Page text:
Okay, bear with me on this one, because it takes some unpacking.
So the other day, I just got through reading The Witches, the Roald Dahl classic, to Wump. She’s been enjoying his stories, and although I’d much rather have the paperbacks (only The BFG and Matilda seem to have made it to Finland with me), the e-book versions are fine. A little overpriced, at €7 – €8 for a book I can read aloud to an interrupting six-year-old in three or four nights, but okay.
Anyway, that wasn’t the point. The point was, I just read the book and I was struck by a mess of things that I need to talk about here.
First of all, it seems pretty clear to me that Rowling took a lot of inspiration from Roald Dahl in her creation of the Harry Potter series. Our hero in the story is a little boy whose parents are killed in a car accident (just as Harry was told happened to his parents), leaving him with nothing but a scar on his forehead. After that it all skews off the rails, but there are witches involved.
Another Roald Dahl book, incidentally, James and the Giant Peach, predates The Witches by a couple of decades and involves a little boy whose parents are eaten alive by a rhinoceros, and the kid then goes to live with his two horrible aunties. A big fat one and a nasty skinny one, who lock him in his room with bars on the windows and make him do all the chores and never let him go anywhere. Just saying.
Look, that’s all fine, Rowling is British and Dahl was a big fucking deal in British children’s literature (and indeed weird young adult and weird adult literature).
No, I want to talk about how the book is a prequel to Stuart Little.
Now, let’s unpack this still more. An amusing pair of factoids here, The Witches is a book that I know has been made into a movie but I have never seen the movie. Stuart Little is a book that I only just found out was a book (and by E.B. White of Charlotte’s Web’s fame, no less!), that has been made into a movie. I have seen the movie, but – and you might get a kick out of this – I saw it on a bus on the way from Tijuana to Los Angeles back in 2000, I was out of my mind on a day’s-worth of the most amazing tequila I’ve ever tasted, and all I really remember is sitting on a bus with a guy from the US Marines, and both of us pissing ourselves laughing at the entire movie. Also a mariachi band came onto the bus, and I smuggled a box of cigarettes over the border for the bus driver, and – okay, look, this side-anecdote is starting to outshine the main blog post at this point, so let’s move on and I’ll come back to my Tijuana odyssey later.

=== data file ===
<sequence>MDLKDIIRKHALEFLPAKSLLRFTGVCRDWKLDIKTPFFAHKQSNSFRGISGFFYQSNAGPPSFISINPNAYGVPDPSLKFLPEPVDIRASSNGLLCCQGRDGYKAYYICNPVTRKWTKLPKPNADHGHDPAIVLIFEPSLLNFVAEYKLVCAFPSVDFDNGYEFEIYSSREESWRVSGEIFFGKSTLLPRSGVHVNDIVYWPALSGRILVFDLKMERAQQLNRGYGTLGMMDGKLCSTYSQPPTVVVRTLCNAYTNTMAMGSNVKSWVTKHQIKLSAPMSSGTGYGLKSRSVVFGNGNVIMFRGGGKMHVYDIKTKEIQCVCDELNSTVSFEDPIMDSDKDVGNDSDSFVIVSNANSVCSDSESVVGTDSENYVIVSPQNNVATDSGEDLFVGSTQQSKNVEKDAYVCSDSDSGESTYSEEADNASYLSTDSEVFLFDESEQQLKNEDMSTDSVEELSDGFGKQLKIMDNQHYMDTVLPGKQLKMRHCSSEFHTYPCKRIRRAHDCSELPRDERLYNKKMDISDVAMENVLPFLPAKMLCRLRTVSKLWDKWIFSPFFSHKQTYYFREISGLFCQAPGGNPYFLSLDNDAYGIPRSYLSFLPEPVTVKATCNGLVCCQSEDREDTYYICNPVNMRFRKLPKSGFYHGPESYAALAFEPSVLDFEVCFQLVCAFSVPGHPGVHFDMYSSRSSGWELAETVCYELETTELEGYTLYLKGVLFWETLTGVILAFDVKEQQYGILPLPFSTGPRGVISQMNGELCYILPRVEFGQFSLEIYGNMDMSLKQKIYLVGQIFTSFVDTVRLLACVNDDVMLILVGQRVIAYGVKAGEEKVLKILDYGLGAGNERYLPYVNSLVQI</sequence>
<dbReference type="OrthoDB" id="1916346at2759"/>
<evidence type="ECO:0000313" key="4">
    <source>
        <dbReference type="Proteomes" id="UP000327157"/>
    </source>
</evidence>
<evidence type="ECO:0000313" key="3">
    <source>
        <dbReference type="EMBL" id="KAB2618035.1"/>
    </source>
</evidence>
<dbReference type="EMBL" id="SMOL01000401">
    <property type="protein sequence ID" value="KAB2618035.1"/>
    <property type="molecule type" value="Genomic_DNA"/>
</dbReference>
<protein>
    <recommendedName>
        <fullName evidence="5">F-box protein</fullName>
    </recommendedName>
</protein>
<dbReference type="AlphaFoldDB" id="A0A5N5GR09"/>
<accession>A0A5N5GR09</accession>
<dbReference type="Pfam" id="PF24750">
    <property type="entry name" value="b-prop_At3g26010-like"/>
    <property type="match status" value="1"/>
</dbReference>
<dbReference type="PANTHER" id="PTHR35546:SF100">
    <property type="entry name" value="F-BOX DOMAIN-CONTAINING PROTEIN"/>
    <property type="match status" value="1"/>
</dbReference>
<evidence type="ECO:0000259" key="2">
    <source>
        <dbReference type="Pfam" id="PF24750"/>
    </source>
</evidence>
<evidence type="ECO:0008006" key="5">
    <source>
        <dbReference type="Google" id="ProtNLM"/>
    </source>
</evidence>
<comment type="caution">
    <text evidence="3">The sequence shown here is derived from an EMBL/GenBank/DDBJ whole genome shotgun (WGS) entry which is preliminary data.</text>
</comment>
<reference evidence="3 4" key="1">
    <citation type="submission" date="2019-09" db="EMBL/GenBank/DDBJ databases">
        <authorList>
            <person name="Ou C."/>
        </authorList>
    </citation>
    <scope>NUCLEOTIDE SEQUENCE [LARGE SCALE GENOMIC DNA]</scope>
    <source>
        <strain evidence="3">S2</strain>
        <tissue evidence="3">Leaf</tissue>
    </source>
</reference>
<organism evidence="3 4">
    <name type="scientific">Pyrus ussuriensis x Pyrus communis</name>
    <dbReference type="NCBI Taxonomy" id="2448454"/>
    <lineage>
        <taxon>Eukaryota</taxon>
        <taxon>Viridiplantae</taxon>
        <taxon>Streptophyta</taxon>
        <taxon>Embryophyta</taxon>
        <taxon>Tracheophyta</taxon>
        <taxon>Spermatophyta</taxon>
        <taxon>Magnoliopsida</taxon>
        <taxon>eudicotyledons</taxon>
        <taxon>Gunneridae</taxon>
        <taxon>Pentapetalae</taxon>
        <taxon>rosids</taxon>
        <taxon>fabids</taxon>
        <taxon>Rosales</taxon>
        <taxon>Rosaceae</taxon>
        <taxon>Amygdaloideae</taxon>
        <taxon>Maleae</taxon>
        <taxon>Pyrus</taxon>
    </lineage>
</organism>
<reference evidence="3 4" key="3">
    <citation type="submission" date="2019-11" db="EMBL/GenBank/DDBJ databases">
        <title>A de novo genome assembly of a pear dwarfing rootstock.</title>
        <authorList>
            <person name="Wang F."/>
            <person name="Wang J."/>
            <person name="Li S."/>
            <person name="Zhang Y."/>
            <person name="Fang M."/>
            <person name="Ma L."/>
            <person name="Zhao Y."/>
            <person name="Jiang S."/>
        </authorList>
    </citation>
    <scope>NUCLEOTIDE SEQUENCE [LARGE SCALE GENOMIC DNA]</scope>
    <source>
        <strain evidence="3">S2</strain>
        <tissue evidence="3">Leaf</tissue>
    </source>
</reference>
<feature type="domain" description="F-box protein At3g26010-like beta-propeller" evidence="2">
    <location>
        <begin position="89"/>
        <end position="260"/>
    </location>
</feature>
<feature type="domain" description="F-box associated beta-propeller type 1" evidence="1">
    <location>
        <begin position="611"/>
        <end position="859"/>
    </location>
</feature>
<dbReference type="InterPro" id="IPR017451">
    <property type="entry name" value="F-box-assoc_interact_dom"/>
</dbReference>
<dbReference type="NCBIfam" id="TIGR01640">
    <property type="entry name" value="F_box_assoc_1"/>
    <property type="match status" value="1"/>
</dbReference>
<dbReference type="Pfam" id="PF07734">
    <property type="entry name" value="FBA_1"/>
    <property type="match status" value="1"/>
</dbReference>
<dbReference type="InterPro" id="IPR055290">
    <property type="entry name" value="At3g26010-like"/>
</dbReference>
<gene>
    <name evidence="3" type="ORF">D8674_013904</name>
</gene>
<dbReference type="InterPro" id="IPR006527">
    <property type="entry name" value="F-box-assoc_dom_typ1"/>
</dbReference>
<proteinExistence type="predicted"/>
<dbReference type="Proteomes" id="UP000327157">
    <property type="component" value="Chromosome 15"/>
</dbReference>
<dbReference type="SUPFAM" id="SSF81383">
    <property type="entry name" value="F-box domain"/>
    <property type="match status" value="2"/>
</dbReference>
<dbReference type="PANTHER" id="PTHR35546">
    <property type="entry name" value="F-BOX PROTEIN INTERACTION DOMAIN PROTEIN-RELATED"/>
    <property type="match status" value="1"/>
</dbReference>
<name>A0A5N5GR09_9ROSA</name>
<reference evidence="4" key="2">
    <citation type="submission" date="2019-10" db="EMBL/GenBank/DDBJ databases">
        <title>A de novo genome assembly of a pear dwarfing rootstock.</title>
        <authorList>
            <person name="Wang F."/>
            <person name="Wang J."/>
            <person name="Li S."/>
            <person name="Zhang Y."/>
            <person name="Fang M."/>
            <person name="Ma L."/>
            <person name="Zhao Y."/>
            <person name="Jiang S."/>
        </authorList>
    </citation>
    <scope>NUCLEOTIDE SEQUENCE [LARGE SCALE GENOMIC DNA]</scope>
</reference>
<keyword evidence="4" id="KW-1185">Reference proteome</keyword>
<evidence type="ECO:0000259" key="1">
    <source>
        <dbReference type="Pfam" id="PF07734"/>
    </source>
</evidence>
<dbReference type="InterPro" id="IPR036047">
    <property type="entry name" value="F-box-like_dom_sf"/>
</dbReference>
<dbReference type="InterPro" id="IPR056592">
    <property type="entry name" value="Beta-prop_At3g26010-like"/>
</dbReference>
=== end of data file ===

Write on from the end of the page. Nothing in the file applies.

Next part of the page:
To the point.
The Witches, I suppose I will need to see sometime because Wump liked it. Stuart Little, unforgivable that I didn’t know it was an E.B White book, but oh well. USians get to look down their noses at me over literature once they sort their shit out, and not before.
For the purposes of this exercise, I will be talking about the book version of The Witches (because it’s all I know), but using a picture from the movie (because while the book was illustrated, I’m going with the photo). And I will be talking about the movie version of Stuart Little, because the book version is just a mildly-horrifying story about a boy who was born to human parents but was tiny and “looked very much like a rat/mouse in every way”. No thank you.
The Witches, in case you didn’t know, was the harrowing story of a boy who gets caught by a bunch of witches and turned into a mouse using a special formula the Grand High Witch brewed up. He retains sentience and the ability to talk in his normal voice, so all the potion really did was turn him into a mouse-sized, mouse-shaped human.
Here he is, before being turned into a mouse, training one of his pet mice which was always a mouse. Stop me if I’m going too fast for you.